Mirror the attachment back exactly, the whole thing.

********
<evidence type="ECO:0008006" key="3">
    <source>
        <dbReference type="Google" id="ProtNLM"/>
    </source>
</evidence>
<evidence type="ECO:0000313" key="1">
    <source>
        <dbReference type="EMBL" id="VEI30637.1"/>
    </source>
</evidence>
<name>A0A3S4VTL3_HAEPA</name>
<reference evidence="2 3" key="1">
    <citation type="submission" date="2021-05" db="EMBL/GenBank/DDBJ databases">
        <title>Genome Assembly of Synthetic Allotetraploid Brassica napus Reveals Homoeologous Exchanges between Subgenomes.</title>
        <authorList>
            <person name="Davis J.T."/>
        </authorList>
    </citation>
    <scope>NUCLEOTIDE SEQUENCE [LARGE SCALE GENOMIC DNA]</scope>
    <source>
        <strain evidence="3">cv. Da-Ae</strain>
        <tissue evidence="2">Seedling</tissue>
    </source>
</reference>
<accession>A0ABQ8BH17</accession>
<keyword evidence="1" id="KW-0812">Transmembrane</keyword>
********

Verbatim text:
<evidence type="ECO:0008006" key="3">
    <source>
        <dbReference type="Google" id="ProtNLM"/>
    </source>
</evidence>
<evidence type="ECO:0000313" key="1">
    <source>
        <dbReference type="EMBL" id="VEI30637.1"/>
    </source>
</evidence>
<name>A0A3S4VTL3_HAEPA</name>
<reference evidence="2 3" key="1">
    <citation type="submission" date="2021-05" db="EMBL/GenBank/DDBJ databases">
        <title>Genome Assembly of Synthetic Allotetraploid Brassica napus Reveals Homoeologous Exchanges between Subgenomes.</title>
        <authorList>
            <person name="Davis J.T."/>
        </authorList>
    </citation>
    <scope>NUCLEOTIDE SEQUENCE [LARGE SCALE GENOMIC DNA]</scope>
    <source>
        <strain evidence="3">cv. Da-Ae</strain>
        <tissue evidence="2">Seedling</tissue>
    </source>
</reference>
<accession>A0ABQ8BH17</accession>
<keyword evidence="1" id="KW-0812">Transmembrane</keyword>